Instead of gas chambers and crematoriums to transform people into ashes, marshal Antonescu used primitive and barbaric means of genocide. His most efficient system was to abandon the unfortunate people like vermin without providing shelter, food, or any of the essential necessities for survival, and to let them die an agonizing, slow death caused by illness, exposure, hunger and despair.

The Romanians transformed Transnistria into a huge cemetery where the exiled Jews died in the fields of frost and starvation, were thrown into the Dniester river, suffocated in cattle cars, burned alive in warehouses, or were shot by the thousands in front of common graves, the victims had to dig themselves.

In the absence of a clear extermination policy, program or system they resorted to sheer bestiality or as one panelist at the conference said: "genocide of a low technology nature."

There is a passage in the Talmud that says: “there is no worse death than deaths by starvation.”

And if that tragedy is not enough, we have an additional pain to cope with. There is no memorial and no marker to indicate that this geographic enclave in the W. Ukraine was a cemetery for these hundreds of thousand of unburied dead. I say “unburied ” with a deep pain in my heart. I was 12years old and a walking skeleton myself when in the summer of 1943 I was finally able to drag myself to the cemetery for the first time. To my horror, all I could see were scattered bones and not sign of even one mass grave.

I began picking up several bones thinking that any of those might have been my father’s my mother’s or my brother’s. Gone mad, I began talking to them as if they could hear my anguish and see my tears. It was there and then that I vowed to do everything in my power to keep alive the names of my loved ones and those of all the martyrs.

The reason for the unburied bodies was because of the severity of the winter of 41-42 when the death toll rose to 20,000. The gravediggers with their wooden sleighs made non-stop trips to the cemetery. They dumped the bodies on the frozen ground, where they remained in piles for many months because it was impossible to dig mass graves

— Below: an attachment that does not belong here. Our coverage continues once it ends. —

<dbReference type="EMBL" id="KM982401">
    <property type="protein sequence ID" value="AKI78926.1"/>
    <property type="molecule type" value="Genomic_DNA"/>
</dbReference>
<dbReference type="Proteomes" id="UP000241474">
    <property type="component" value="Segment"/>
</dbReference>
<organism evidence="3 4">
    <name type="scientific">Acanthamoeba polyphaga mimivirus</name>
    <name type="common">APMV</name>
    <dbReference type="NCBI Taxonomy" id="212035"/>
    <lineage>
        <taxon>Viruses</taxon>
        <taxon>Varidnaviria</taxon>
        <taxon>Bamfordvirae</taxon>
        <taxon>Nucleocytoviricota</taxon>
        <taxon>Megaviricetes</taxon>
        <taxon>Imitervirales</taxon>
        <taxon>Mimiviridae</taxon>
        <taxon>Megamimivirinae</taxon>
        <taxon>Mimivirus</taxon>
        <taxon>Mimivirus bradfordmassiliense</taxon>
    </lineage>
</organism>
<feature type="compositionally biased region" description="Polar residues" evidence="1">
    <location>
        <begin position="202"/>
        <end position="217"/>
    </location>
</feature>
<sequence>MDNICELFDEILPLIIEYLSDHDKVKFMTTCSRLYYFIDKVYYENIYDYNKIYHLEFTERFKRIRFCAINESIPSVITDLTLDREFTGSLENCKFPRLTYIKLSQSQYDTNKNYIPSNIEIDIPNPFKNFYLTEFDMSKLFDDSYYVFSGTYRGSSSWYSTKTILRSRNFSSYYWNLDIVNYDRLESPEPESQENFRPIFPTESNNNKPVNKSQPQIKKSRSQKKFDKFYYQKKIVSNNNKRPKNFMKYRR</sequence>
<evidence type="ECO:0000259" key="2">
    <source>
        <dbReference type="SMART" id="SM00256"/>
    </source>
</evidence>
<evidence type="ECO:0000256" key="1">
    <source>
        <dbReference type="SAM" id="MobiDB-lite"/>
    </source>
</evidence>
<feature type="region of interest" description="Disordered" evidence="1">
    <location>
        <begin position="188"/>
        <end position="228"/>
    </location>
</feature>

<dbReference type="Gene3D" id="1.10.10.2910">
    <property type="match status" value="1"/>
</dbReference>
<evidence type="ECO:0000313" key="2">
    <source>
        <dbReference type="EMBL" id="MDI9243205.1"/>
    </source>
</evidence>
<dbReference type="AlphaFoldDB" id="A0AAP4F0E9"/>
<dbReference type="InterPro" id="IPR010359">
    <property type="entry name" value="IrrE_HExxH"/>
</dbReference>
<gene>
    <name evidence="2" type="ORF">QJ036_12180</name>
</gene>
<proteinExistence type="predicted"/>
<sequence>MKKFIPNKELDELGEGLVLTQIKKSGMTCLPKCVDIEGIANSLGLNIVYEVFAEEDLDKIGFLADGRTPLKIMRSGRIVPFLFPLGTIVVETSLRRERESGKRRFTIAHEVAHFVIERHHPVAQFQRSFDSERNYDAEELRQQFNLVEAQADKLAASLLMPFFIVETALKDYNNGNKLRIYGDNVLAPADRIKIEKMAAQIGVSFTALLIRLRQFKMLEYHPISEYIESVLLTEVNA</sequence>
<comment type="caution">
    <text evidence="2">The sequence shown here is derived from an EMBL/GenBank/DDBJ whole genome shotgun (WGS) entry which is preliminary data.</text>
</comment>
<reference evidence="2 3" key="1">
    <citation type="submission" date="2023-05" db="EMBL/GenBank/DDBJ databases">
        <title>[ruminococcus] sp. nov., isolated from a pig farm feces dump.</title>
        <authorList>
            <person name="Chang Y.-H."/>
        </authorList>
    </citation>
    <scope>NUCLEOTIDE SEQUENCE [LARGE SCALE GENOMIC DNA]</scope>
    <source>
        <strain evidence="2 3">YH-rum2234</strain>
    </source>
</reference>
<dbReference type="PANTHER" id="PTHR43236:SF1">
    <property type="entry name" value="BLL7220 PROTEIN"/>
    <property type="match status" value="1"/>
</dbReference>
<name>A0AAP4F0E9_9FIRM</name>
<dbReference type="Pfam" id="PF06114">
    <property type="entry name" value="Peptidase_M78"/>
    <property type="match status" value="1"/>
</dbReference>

The Chinese believe that of the most terrible things that could happen to the deceased, was not to have a proper burial. They believed that only when the body was covered and placed deep in the earth could the dead find peace. This was a religious feeling but it also had a practical side: if the body was not buried it would be torn to pieces by wild dogs and picked to the bone by the birds.

Tragically, I saw with my own eyes how for two weeks, dogs tore my beloved mother’s flesh, before the gravediggers finally took her body to the cemetery. The same must have happened to all the unburied victims. Can any “normal” person understand what today signifies for us? The souls of our loved ones have never found peace, but neither have ours. I, for one always felt like a listless and haunted soul. Perhaps after this achievement my soul and that of my loved ones will finally be at rest.

At the end of 1943 with some money coming from Romania the surviving community of Bershad built a monument in memory of its 20,000 victims .We had to pay a certain sum of money for each name to be engraved. With the few marks I received from relatives in Czernowitz, and which I so desperately needed to appease my fierce hunger. I paid for the engraving of the names of my parents and brother. I prayed and hoped the monument and the names would remain there for posterity.

How deep and devastating was my disappointment when in 1988, 45 years later, I traveled to pay tribute to my family and found no trace of that monument. And this was true for all the cemeteries in the entire area.

In my anger and despair I started writing to the Soviet ministers and even to then pres. Gorbachev, (I have all the return receipts, including the one from the Kremlin) begging them to erect monuments for the Jewish victims of the nazi regime. All I got in response was one answer from the Ministry of Culture, asking me to first deposit money in a Moscow bank and then they would see what could be done. Then came the revolution and to this day I was unable to pursue my goal.

Instead, I wrote the book as a defense against oblivion, and by that I hope to have erected a monument, “more durable than bronze” as the Latin poet Horace wrote. And if destiny is on our side, we might even have something equally durable. It is with great delight that I can tell you the good news today. A Hollywood producer recently bought the “option” of Ruth’s Journey from my publisher, and wants to adapt it to a film for TV. Should that happen, the Transnistria tragedy will be widely known. We should only live that long.

Looking around today, I see many second-generation participants. This for me is the most gratifying reward. It is now their task to preserve and continue the legacy. And now we want to pass on to you the symbolic torch of remembrance, so you can pass it on to future generations. And in conclusion lets make our voices heard loud and clear: “never again!” repeat after me, never again!”